Use of Antiepileptic Drugs for Hyperkinetic Movement Disorders by A. Siniscalchi, L. Gallelli, G. De Sarro (359-366).
Many studies investigated the use of antiepileptic drugs (AEDs) in several neurological diseases other than epilepsy. These neurological disorders, usually, involve neuronal excitability through the modulating of ion channels, receptors and intracellular signaling pathways, and are the targets of the AEDs. This article provides a review of the clinical efficacy of both conventional and newer AEDs in hyperkinetic movement disorders. Some of these indications for AEDs have been established, while others are under investigation. The modulation of GABAergic transmission may explain the neuronal hyper-excitability that underlies some forms of hyperkinetic movement disorders. So, AEDs able to increase GABAergic neurotransmission may play a role in hyperkinetic movement disorders treatment. Therefore, AEDs could represent a useful therapeutic option in the management of hyperkinetic movement disorders where the available treatments are ineffective.

The Neuropharmacology of Implicit Learning by Julia Udden, Vasiliki Folia, Karl Magnus Petersson (367-381).
Two decades of pharmacologic research on the human capacity to implicitly acquire knowledge as well as cognitive skills and procedures have yielded surprisingly few conclusive insights. We review the empirical literature of the neuropharmacology of implicit learning. We evaluate the findings in the context of relevant computational models related to neurotransmittors such as dopamine, serotonin, acetylcholine and noradrenalin. These include models for reinforcement learning, sequence production, and categorization. We conclude, based on the reviewed literature, that one can predict improved implicit acquisition by moderately elevated dopamine levels and impaired implicit acquisition by moderately decreased dopamine levels. These effects are most prominent in the dorsal striatum. This is supported by a range of behavioral tasks in the empirical literature. Similar predictions can be made for serotonin, although there is yet a lack of support in the literature for serotonin involvement in classical implicit learning tasks. There is currently a lack of evidence for a role of the noradrenergic and cholinergic systems in implicit and related forms of learning. GABA modulators, including benzodiazepines, seem to affect implicit learning in a complex manner and further research is needed. Finally, we identify allosteric AMPA receptors modulators as a potentially interesting target for future investigation of the neuropharmacology of procedural and implicit learning.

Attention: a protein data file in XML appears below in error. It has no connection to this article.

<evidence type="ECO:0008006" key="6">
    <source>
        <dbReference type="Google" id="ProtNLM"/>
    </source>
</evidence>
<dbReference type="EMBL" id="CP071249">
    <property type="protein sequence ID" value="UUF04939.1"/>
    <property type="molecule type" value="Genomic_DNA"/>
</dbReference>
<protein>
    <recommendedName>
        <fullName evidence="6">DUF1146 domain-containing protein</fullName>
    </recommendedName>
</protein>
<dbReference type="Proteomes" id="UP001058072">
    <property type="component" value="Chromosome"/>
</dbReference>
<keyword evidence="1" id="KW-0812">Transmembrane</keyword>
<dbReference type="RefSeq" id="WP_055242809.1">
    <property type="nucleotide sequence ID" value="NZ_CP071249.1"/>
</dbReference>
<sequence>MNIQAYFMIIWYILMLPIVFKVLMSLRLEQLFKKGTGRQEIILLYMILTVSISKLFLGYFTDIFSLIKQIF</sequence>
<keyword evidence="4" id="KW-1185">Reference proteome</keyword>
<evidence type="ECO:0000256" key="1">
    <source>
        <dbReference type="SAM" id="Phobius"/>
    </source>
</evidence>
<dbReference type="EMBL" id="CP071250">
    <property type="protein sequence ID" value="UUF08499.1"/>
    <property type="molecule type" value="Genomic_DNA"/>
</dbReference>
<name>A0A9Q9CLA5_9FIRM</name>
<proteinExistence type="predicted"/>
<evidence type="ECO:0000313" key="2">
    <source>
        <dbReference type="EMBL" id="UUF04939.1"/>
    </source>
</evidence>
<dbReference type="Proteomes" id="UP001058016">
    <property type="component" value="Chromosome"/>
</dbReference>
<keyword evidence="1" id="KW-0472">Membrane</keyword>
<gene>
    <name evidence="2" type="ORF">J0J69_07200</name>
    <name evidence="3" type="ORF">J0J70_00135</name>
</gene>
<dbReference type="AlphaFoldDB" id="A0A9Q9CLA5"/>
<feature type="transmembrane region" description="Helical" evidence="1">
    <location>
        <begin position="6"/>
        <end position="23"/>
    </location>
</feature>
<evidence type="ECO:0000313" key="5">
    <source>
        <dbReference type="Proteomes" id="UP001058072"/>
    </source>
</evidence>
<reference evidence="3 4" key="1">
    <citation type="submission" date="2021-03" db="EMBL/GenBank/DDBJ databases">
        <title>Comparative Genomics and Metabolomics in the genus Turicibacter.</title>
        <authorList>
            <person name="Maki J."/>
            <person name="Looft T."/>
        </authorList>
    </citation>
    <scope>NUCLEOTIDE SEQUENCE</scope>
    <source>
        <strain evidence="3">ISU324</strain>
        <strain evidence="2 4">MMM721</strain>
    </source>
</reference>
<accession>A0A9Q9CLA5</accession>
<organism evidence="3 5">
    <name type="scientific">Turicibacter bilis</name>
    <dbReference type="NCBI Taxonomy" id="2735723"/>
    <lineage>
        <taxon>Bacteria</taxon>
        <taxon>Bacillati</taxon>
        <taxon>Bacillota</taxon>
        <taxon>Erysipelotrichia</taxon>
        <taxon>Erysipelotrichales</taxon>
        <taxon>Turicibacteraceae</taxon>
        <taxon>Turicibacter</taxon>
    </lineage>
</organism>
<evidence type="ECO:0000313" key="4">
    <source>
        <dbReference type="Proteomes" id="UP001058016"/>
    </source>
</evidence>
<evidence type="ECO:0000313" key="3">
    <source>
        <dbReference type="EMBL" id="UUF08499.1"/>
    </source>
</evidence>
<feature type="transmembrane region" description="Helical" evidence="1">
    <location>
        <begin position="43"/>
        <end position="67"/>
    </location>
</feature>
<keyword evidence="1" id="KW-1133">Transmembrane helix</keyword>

Gene Expression Profiling in Rodent Models for Schizophrenia by Jessica E. Van Schijndel, Gerard J.M. Martens (382-393).
The complex neurodevelopmental disorder schizophrenia is thought to be induced by an interaction between predisposing genes and environmental stressors. In order to get a better insight into the aetiology of this complex disorder, animal models have been developed. In this review, we summarize mRNA expression profiling studies on neurodevelopmental, pharmacological and genetic animal models for schizophrenia. We discuss parallels and contradictions among these studies, and propose strategies for future research.

Glutamatergic Targets for Enhancing Extinction Learning in Drug Addiction by R. M. Cleva, J. T. Gass, J. J. Widholm, M. F. Olive (394-408).
The persistence of the motivational salience of drug-related environmental cues and contexts is one of the most problematic obstacles to successful treatment of drug addiction. Behavioral approaches to extinguishing the salience of drug-associated cues, such as cue exposure therapy, have generally produced disappointing results which have been attributed to, among other things, the context specificity of extinction and inadequate consolidation of extinction learning. Extinction of any behavior or conditioned response is a process of new and active learning, and increasing evidence suggests that glutamatergic neurotransmission, a key component of the neural plasticity that underlies normal learning and memory, is also involved in extinction learning. This review will summarize findings from both animal and human studies that suggest that pharmacological enhancement of glutamatergic neurotransmission facilitates extinction learning in the context of drug addiction. Pharmacological agents that have shown potential efficacy include NMDA partial agonists, mGluR5 receptor positive allosteric modulators, inhibitors of the GlyT1 glycine transporter, AMPA receptor potentiators, and activators of the cystine-glutamate exchanger. These classes of cognition-enhancing compounds could potentially serve as novel pharmacological adjuncts to cue exposure therapy to increase success rates in attenuating cue-induced drug craving and relapse.